Bluebirds in a New England winter — not that uncommon

Photo by Chris Bosak An Eastern Bluebird perches near a lake in Danbury, Conn., Feb. 2016.

Photo by Chris Bosak
An Eastern Bluebird perches near a lake in Danbury, Conn., Feb. 2016.

Eastern Bluebirds, similar to American Robins, are thought of as mostly a spring and summer bird in New England. I love finding an active bluebird box in April or May and watching the parents go back and forth feeding the youngsters hidden inside the box.

But Eastern Bluebirds are also commonly found in New England during the winter. I love seeing them after a snowfall; how their bright blue and orange seem even brighter against the white backdrop. Bluebird Continue reading

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Bluebirds — the bird of winter 2014-15?

Elena from Winchester, N.H., got this shot of Eastern Bluebirds at her warm-water birdbath during the cold snap of Feb. 2015.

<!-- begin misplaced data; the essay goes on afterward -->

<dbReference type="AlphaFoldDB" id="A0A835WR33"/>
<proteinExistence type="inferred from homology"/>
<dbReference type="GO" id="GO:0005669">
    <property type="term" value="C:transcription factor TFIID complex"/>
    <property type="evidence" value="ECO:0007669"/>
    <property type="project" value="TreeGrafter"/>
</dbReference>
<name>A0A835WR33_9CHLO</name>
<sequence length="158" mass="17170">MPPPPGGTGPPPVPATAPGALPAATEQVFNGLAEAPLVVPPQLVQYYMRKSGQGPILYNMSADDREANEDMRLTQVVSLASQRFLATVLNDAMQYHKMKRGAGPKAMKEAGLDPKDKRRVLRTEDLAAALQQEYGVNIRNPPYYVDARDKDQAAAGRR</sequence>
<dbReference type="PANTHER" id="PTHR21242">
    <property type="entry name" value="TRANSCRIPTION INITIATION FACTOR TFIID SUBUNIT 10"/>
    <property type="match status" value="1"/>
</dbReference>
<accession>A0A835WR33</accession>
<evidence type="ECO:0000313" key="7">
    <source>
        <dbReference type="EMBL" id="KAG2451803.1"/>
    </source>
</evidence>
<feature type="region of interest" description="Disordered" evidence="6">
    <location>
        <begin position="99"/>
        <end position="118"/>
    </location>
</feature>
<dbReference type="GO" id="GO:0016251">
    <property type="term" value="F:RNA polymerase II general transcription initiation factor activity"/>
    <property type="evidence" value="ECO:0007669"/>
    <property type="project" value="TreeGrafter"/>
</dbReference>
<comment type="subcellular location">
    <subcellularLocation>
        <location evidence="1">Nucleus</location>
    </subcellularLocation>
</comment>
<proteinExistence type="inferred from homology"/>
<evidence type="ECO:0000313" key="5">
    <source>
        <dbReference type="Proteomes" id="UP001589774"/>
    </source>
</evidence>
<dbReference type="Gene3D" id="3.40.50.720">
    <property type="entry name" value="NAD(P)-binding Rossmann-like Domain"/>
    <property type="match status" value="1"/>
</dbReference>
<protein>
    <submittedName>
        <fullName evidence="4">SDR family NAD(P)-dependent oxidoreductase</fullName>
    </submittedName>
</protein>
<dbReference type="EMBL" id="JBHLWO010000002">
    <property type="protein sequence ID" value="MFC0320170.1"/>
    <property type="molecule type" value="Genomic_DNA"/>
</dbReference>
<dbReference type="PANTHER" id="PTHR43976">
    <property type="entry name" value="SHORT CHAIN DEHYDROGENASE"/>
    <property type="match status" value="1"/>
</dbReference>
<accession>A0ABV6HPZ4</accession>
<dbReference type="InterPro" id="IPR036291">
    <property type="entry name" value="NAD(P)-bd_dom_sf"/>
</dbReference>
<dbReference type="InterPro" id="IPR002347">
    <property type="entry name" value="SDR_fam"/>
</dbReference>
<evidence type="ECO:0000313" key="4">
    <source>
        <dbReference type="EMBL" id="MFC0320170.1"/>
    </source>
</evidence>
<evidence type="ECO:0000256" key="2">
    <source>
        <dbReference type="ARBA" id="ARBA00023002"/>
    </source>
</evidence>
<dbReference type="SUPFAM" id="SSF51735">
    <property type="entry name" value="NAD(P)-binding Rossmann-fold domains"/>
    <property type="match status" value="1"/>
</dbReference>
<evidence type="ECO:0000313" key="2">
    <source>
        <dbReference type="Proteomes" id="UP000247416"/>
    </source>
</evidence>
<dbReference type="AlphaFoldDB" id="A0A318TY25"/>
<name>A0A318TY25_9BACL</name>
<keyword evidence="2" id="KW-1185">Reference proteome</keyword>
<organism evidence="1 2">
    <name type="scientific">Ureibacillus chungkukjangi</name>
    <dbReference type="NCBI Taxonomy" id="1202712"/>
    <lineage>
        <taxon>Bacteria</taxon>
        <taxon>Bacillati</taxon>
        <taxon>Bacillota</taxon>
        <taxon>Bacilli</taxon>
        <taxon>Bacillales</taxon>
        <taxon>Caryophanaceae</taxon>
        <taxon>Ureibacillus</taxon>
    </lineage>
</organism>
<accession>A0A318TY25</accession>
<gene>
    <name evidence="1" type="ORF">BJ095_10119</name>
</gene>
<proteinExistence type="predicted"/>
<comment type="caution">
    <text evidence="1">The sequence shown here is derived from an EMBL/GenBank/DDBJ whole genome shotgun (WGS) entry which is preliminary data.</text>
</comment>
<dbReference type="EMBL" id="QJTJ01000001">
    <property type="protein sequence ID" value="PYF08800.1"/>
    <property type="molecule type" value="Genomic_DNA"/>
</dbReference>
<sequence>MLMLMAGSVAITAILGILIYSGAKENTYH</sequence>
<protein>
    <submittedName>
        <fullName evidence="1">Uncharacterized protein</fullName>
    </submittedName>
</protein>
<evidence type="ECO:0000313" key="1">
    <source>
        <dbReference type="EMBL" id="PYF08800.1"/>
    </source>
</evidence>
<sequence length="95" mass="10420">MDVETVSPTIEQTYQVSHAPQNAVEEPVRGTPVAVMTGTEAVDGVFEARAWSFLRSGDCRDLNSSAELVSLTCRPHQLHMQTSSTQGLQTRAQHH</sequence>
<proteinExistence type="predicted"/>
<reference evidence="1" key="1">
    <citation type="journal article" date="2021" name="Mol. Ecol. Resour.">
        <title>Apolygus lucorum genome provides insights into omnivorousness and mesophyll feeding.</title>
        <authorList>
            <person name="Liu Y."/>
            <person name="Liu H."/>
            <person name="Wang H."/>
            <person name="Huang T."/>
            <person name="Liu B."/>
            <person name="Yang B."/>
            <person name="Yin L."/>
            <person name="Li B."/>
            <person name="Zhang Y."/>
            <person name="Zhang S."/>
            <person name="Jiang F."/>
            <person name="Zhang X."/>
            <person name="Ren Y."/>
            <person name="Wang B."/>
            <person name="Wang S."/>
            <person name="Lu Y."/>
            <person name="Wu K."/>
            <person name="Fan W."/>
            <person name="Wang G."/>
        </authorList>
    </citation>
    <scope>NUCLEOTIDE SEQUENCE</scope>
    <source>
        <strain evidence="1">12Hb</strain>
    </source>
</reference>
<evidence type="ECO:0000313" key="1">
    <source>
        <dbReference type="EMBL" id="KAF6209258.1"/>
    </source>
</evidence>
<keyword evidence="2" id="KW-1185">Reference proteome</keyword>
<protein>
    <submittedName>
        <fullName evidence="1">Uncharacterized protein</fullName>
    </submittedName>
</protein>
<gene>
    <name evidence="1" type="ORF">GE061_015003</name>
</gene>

Elena from Winchester, N.H., got this shot of Eastern Bluebirds at her warm-water birdbath during the cold snap of Feb. 2015.

Here’s my For the Birds column from last week. Since I wrote it I have received a few more emails from readers who have seen bluebirds this winter. In fact, one reader wrote to say he saw seven Eastern Bluebirds pile into a single birdhouse to stay warm. (Note, the above photo was taken by a reader from New Hampshire).

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It seems that every winter has its bird. Last year, of course, it was the Snowy Owl. A few years ago it was the Common Redpoll and, before that, the Pine Siskin.

Every year it seems a certain species of bird “irrupts” into New England and sets the birding world abuzz. An irruption is when birds come to a region in large numbers, presumably because their food source is scarce on their typical wintering grounds. The term usually refers to northern birds, especially finches, coming south for the winter.

I can remember a winter when the Dark-eyed Junco was bird of winter. We see them every winter in New England, but during this particula Continue reading